By Frank Portillo
Alumnus Peter Mendoza journeyed from student actor to playing the lead in “Elliot: A Soldier’s Fugue” at the Kirk Douglas theater in Los Angeles.
In a Los Angeles Times review of the play from theater critic Charles McNulty, Mendoza was said to “raise the emotional stakes for the audience as the young Marine descends into hell.”
The actor, however, didn’t end up in his position easily.
He grew up in an adopted family due to his mother being homeless while pregnant with him and his father being in jail.
He grew close to his adopted family and now considers himself to have two families, both of whom he has close relationships with.
He grew up in East Los Angeles on La Verne Ave in between Whittier Blvd and Olympic Blvd. Despite being in gang territory, Mendoza said that he was unaware of the trappings of that sort of lifestyle.
Mendoza said his love for action movies was his inspiration for wanting to become an action star. He said that watching Jean Claude Van Damme jump over a flaming trash can in the movie “Hard Target” was the moment that it clicked for him.
Other inspirations in his life were Benjamin Bratt and Edward James Olmos, who were known for portraying such diverse Mexican-American characters.
The people that he credits for helping him get where he is today include his second grade teacher Mr. Galindo from Winter Gardens Elementary.
Galindo assisted Mendoza by taking extra time to teach the young would-be-actor the English language, which was a struggle, since Mendoza was primarily a Spanish speaker.
During his time at Montebello High School, Mendoza only participated in sports and choir. He didn’t think that the school had a good theater program.
When he started to take classes at East Los Angeles College, he wanted to become an English teacher and assist students the way Galindo had done for him.
At ELAC, his first acting professor was Tom Atha.
“He has been there since the beginning. He’s helped me with most of my roles. I go to him to work on auditions and for advice. He’s a good friend and a good person to lean on. He was always willing to offer his place to stay if I didn’t have (one). He helped financially and was more than willing to give me help because he saw in me, what I hadn’t seen in myself: potential and star quality,” Mendoza said.
Other professors who influenced him during his time at ELAC were Vanessa Mizzone, who gave him his first lead, and Rodney Scott, who instilled the importance of figuring out the characters that he was playing before performing.
Mizzone cast Mendoza as the lead in her directorial debut at ELAC.
She knew him from classes and when the time came to cast for the production, she felt that he would be perfect for the lead role.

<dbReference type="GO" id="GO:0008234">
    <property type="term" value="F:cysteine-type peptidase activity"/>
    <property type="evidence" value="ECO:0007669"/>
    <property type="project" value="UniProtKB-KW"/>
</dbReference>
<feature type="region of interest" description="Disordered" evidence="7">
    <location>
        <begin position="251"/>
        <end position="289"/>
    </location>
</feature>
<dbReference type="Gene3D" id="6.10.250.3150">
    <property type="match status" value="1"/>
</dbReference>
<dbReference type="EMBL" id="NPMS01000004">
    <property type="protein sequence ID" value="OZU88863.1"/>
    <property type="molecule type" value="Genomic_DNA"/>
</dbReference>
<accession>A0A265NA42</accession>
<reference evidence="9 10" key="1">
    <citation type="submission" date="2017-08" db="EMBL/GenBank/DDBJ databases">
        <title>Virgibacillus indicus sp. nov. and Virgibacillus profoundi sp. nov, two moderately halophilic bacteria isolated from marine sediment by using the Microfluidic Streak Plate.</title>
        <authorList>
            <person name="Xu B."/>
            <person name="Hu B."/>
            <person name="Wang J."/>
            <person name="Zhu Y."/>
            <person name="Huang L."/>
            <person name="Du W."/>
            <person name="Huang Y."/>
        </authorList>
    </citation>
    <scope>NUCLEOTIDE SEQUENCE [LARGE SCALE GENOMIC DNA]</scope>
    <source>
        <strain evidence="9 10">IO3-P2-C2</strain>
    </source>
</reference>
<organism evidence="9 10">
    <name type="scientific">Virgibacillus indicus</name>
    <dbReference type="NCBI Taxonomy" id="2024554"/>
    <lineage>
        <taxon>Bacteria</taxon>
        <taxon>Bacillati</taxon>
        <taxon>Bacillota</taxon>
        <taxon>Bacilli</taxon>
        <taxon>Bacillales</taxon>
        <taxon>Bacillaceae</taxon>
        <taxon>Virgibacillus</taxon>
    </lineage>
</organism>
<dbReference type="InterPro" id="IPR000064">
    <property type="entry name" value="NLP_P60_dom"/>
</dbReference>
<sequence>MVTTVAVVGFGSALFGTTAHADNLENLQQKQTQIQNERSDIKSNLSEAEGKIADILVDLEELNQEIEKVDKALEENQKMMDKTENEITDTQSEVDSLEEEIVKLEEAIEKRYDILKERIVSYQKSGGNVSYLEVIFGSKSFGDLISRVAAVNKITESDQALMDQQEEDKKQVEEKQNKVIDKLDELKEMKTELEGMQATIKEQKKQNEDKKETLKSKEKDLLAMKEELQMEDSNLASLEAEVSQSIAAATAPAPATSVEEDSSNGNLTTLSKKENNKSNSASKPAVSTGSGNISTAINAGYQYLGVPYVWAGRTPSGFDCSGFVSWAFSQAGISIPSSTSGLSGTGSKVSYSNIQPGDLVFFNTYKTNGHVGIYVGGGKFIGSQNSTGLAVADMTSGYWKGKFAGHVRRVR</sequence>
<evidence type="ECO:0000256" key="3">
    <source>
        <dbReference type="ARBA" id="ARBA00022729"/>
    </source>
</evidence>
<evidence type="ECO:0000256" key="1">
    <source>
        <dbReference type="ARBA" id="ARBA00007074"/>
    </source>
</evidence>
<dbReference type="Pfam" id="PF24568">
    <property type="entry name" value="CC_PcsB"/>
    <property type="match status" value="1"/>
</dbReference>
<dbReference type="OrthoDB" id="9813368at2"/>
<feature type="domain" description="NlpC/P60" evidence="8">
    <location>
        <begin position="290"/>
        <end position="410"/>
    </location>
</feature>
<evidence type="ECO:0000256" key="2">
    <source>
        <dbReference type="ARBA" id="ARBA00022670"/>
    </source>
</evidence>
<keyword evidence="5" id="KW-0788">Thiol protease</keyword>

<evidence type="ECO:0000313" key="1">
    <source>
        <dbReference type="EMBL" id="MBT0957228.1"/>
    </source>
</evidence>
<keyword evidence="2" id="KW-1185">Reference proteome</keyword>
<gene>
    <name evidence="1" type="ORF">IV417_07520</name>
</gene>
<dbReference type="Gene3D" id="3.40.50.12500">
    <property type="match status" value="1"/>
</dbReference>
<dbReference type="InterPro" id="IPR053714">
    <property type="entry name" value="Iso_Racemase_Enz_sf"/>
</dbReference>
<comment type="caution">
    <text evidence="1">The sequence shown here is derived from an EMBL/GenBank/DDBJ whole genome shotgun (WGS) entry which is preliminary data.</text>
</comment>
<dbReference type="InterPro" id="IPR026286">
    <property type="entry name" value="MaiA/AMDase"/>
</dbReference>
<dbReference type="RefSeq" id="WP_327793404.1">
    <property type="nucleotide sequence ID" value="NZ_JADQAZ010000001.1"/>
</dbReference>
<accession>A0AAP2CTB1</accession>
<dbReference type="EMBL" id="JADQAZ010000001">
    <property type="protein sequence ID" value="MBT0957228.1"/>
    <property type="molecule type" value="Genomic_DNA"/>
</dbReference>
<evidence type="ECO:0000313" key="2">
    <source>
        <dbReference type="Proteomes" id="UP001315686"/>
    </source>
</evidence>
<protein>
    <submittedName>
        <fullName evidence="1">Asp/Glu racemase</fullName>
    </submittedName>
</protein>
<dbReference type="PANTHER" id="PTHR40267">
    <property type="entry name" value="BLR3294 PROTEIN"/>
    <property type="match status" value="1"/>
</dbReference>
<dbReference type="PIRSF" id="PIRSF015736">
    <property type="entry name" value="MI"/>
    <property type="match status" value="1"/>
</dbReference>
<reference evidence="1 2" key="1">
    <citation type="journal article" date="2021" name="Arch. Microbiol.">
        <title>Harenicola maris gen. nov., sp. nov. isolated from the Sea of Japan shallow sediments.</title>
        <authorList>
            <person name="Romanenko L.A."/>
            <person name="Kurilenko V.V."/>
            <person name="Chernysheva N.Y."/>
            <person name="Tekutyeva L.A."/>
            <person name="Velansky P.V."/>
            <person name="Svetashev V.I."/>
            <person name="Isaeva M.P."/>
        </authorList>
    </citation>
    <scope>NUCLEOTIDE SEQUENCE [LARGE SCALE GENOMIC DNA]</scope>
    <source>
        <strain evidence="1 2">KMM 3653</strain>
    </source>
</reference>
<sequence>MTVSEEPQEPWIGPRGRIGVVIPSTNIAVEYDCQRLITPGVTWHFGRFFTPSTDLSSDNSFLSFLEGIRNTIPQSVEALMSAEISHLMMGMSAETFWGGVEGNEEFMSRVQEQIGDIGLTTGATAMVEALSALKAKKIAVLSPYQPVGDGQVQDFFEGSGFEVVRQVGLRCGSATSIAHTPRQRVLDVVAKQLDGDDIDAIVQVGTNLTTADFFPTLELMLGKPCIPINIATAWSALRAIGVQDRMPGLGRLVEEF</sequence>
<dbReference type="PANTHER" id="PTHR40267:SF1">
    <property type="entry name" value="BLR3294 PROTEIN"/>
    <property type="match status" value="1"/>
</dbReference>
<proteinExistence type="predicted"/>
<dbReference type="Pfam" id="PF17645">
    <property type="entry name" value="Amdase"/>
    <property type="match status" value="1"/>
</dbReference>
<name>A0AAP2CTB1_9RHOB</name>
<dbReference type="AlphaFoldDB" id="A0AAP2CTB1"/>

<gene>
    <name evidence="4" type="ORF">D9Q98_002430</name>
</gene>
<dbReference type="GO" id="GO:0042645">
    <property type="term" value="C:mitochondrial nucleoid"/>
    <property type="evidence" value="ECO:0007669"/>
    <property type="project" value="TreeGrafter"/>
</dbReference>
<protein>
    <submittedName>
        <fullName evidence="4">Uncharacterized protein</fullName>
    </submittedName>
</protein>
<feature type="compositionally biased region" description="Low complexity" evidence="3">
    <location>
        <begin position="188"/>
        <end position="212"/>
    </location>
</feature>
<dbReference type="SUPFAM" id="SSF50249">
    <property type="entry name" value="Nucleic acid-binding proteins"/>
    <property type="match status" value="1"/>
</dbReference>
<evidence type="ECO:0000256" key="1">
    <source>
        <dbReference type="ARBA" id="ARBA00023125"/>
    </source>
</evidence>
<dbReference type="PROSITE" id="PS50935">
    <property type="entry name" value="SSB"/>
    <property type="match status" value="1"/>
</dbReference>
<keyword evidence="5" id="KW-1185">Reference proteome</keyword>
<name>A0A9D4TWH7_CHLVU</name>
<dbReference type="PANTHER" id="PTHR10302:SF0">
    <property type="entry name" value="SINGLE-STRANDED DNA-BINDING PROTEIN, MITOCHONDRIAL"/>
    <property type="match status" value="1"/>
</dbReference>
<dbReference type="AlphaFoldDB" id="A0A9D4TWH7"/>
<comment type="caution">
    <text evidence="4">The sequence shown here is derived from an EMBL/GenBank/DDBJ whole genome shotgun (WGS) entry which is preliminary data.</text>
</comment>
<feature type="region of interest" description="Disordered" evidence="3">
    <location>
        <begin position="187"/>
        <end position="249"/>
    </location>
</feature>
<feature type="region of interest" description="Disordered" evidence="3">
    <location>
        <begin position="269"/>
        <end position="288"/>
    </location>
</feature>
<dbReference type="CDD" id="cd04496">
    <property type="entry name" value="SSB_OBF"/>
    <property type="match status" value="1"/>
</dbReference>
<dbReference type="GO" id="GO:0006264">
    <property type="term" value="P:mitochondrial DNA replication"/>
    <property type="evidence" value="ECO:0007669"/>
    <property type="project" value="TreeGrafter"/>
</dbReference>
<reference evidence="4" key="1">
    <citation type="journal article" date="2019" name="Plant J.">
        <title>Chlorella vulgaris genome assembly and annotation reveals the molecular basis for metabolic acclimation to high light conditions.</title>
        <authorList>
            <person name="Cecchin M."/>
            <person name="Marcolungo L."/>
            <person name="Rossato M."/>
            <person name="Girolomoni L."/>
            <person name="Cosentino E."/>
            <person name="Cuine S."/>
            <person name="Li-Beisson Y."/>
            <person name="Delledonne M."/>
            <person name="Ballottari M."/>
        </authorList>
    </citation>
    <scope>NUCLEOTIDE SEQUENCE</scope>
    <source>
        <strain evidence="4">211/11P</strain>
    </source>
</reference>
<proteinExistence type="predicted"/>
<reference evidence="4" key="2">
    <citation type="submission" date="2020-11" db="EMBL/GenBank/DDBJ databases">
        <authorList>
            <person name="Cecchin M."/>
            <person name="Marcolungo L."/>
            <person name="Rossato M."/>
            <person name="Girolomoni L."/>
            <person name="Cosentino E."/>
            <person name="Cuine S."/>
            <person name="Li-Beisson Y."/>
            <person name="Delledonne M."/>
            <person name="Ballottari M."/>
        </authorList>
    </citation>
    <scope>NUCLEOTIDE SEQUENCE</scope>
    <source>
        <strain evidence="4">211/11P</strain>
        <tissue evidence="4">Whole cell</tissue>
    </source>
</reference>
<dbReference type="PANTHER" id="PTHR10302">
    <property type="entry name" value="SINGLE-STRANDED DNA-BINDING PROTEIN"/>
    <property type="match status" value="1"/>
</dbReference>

“He was just awesome in it … I continued to be a big fan of Peter’s,” Mizzone said.
She assisted Mendoza in preparing for the role by helping him with his Philadelphia accent.
“It was fun to work with him again. I thought he did a fabulous job and I think he represented himself and ELAC very well,” Mizzone said.
After receiving his first lead role at ELAC, Mendoza auditioned for a role in the pilot for the series “East Los High.”
He was competing with the actor who would get the role and even made it to the final two choices.
Due to his lack of experience in television, the casting director decided to go in a different direction.
Despite being turned down for a role early on, he persisted in auditioning for roles everytime a new season began casting.
He said that the relationship between directors and actors is completely different in the professional and educational fields.
He said that at ELAC, he had become comfortable with the relationship dynamic between the directors and students, whereas in the professional environment, things tend to be harsh.
After his time at ELAC, having not graduated, he moved straight into the professional field.
Without a second plan, Mendoza was fully committed to acting and making it as a pro.
His commitment to the performance art kept him from working regular jobs because of the fear that it would affect his acting time.
His first professional gig after leaving ELAC, was for a play titled “Geeks vs Zombies,” which he describes as a goofy zombie horror/comedy project.
He played a lead in a production that alternated performances between two different casts.
When Mendoza became aware of the auditions for “Elliot: A Soldier’s Fugue,” he auditioned and was called back for an audition with the director and playwright.
At the audition, he received praise from the playwright and secured the role.
He was excited to get started on the production and to work with actors whose work he admired.
Since the production has ended, Mendoza is focused on getting back to his basic training as an actor, taking classes, but also living his life. Mendoza isn’t just an actor, but also spends his time working as a fight choreographer.
“It’s weird because you spend so much time, especially rehearsing and working on a character, and then you get up and perform it. When you’re done, it’s like ‘What am I going to do next?’ In order to be a good actor, you need to live life. It’s not just about the career because you draw from your experiences as an actor and if you don’t live, then what can you draw from?” Mendoza said.